As promised, the Department of Health and Human Services (HHS) filed a brief in the United States Court of Appeals for the District of Columbia Circuit challenging the district court’s holding that the Secretary lacked the authority to compel drug manufacturers from disclosing drug prices in direct-to-consumers television advertisements (DTC rule). For additional background, check out our prior posts: here, here, and here. On September 23, 2019, HHS filed its appeal in the D.C. Circuit against plaintiffs Merck & Co., Eli Lilly and Co., and Amgen Inc. The brief argues that the district court erred in holding that HHS lacks the statutory authority through the Social Security Act (SSA) to force the DTC rule upon drug manufacturers because they are not direct participants in the Medicare and Medicaid programs.
The opening brief maintains that HHS has statutory authority to promulgate the DTC rule through 42 U.S.C. § 1395hh(a)(1) of the SSA, which provides, “[t]he Secretary shall prescribe such regulations as may be necessary to carry out the administration of the insurance programs.”
The appeal stresses that the district court incorrectly assumed that the Food, Drug, and Cosmetic Act (FDCA) limits the authority of HHS in the area of drug price advertising. While the Food and Drug Administration (FDA) has authority over drug manufacturers in terms of advertisements for pharmaceuticals, HHS points out that authority relates to safety and efficacy disclosure and does not prohibit the Centers for Medicare & Medicaid Services (CMS) from requiring different disclosures to advance different goals. Instead, HHS argues that just because Congress “deliberately and precisely legislated in the area of drug marketing under the FDCA” giving FDA authority over drug advertisements, Congress did not implicitly disallow HHS from regulating marketing of drugs under a different authority, namely the DTC rule.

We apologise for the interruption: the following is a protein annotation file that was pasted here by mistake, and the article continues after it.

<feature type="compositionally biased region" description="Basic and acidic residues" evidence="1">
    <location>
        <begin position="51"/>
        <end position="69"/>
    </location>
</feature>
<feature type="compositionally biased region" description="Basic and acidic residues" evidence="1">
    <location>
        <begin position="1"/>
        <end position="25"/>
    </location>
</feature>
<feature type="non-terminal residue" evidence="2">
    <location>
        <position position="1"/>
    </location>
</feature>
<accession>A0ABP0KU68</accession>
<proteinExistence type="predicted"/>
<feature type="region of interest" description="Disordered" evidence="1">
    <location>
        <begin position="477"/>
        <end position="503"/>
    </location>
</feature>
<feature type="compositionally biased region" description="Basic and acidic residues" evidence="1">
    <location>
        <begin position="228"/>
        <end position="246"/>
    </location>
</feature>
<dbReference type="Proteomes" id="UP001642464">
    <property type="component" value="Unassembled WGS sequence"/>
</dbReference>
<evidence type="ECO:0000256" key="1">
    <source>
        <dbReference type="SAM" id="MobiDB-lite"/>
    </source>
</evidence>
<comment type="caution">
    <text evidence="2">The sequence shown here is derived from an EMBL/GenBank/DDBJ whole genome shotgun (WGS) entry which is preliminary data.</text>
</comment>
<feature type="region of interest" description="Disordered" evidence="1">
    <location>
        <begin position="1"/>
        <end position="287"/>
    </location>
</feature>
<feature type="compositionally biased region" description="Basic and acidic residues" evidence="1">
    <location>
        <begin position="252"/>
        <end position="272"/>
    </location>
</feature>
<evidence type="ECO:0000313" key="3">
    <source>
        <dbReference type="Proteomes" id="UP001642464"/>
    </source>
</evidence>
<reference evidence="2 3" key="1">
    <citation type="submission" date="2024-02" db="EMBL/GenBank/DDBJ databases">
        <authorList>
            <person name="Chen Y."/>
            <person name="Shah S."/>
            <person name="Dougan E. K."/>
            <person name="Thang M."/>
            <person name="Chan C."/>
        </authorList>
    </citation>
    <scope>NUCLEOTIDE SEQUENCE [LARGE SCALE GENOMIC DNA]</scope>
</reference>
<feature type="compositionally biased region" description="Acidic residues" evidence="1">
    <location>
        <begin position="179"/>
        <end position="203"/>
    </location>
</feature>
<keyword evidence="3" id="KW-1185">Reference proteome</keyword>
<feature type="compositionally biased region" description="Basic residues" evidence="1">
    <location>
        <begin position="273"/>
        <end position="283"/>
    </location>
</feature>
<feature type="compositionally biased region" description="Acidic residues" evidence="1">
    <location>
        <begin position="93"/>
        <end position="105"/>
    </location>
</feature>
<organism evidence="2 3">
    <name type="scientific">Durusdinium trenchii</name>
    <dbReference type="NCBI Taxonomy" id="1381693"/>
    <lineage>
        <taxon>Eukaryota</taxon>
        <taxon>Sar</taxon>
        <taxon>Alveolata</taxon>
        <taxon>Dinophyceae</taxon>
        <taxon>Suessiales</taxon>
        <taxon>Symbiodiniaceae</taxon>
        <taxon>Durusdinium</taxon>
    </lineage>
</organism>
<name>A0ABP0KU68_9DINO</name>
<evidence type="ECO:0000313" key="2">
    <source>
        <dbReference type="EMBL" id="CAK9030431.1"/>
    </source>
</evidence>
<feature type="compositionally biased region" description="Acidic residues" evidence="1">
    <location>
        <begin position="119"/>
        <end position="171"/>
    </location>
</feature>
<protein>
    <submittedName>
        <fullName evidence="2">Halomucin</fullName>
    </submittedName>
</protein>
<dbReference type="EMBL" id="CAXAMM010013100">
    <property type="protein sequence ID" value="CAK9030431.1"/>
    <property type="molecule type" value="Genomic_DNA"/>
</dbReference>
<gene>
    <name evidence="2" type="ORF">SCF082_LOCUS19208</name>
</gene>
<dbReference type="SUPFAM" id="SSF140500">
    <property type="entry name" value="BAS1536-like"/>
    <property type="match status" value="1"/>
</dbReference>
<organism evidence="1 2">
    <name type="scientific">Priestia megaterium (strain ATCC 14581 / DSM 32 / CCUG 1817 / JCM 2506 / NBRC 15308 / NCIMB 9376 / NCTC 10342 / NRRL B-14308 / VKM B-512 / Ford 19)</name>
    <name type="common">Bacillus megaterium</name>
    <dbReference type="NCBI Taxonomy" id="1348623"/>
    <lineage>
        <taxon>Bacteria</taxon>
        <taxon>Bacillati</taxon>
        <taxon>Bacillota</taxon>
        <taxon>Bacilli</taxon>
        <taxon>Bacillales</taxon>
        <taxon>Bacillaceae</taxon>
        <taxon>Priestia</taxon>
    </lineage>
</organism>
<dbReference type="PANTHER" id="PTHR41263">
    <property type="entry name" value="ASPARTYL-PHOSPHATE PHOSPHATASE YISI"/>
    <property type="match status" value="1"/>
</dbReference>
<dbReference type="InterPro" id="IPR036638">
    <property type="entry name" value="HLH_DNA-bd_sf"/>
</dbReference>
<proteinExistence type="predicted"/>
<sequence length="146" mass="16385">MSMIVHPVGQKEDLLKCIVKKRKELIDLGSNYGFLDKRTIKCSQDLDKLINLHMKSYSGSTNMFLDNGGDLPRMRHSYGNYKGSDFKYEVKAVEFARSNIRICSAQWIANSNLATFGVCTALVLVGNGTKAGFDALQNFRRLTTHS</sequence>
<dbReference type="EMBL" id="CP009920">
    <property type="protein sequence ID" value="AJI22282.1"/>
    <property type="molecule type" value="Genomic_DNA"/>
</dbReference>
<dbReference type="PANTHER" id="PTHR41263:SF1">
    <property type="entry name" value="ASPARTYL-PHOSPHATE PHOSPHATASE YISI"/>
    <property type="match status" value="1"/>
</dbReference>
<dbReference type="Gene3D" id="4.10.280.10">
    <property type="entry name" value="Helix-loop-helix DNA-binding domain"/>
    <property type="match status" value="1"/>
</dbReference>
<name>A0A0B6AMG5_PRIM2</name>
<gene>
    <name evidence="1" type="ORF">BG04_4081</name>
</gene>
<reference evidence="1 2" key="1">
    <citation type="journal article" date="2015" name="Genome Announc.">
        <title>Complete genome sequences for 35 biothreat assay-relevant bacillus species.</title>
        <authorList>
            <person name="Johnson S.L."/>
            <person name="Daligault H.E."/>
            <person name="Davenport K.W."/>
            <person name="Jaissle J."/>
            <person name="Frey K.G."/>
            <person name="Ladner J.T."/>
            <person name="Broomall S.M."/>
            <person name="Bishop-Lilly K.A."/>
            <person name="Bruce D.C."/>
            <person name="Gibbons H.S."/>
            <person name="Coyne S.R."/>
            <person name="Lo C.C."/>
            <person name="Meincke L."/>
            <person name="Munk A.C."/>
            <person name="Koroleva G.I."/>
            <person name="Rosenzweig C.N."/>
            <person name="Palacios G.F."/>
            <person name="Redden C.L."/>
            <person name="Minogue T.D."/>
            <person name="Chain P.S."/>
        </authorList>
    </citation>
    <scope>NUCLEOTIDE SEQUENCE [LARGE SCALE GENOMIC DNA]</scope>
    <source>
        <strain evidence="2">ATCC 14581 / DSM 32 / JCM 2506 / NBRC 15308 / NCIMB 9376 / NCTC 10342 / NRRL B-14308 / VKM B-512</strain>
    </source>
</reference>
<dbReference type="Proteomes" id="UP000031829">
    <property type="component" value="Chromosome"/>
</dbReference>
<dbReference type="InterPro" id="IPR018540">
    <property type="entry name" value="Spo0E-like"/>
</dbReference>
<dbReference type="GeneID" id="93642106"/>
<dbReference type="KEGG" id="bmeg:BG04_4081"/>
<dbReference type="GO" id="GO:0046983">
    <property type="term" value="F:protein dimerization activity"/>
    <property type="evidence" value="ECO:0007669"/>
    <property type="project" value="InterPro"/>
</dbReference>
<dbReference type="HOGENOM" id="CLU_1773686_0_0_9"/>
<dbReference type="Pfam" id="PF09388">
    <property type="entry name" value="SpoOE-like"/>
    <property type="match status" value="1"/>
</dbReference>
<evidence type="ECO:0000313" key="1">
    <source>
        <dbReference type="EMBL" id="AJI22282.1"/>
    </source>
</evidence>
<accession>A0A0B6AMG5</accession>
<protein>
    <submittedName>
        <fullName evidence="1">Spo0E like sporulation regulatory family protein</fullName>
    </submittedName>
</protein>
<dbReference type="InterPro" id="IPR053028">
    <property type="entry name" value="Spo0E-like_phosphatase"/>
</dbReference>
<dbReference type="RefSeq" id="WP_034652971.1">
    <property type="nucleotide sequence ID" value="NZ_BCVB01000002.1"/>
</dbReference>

According to the brief, the district court erred in concluding that advertising by drug manufacturers to Medicare and Medicaid beneficiaries is beyond HHS’s scope of rulemaking authority because they do not receive payment for their products from CMS, nor are they direct participants. HHS rebuts the district court’s holding by explaining that “efficient administration” of the Medicare and Medicaid programs extends to drug manufacturers who supply drugs to Medicare and Medicaid enrollees. To support its position, HHS asserts that it has broad rulemaking authority, including the oversight of drug manufacturers when they enter into Medicaid Drug Rebate Program agreements as well as Medicare Coverage Gap Discount Program agreements.
Of note, the brief explains that the DTC rule would “improve the efficient administration of the Medicare and Medicaid programs by improving drug price transparency and informing consumer decision-making, both of which can increase price competition and slow the growth of federal spending on prescription drugs.” Without the DTC rule, HHS warns that the “unprecedented rise in prescription drug costs pose a grave threat to Medicare and Medicaid.” According to the appeal, the DTC rule would protect those programs’ fiscal viability and increase transparency.
It is too soon to tell how this case will play out in court, but we will continue to track the progress of this appeal, so stay tuned.
The D.C. Circuit case is Merck & Co. Inc. et al. v. U.S. Department of Health and Human Services et al., case number 19-5222.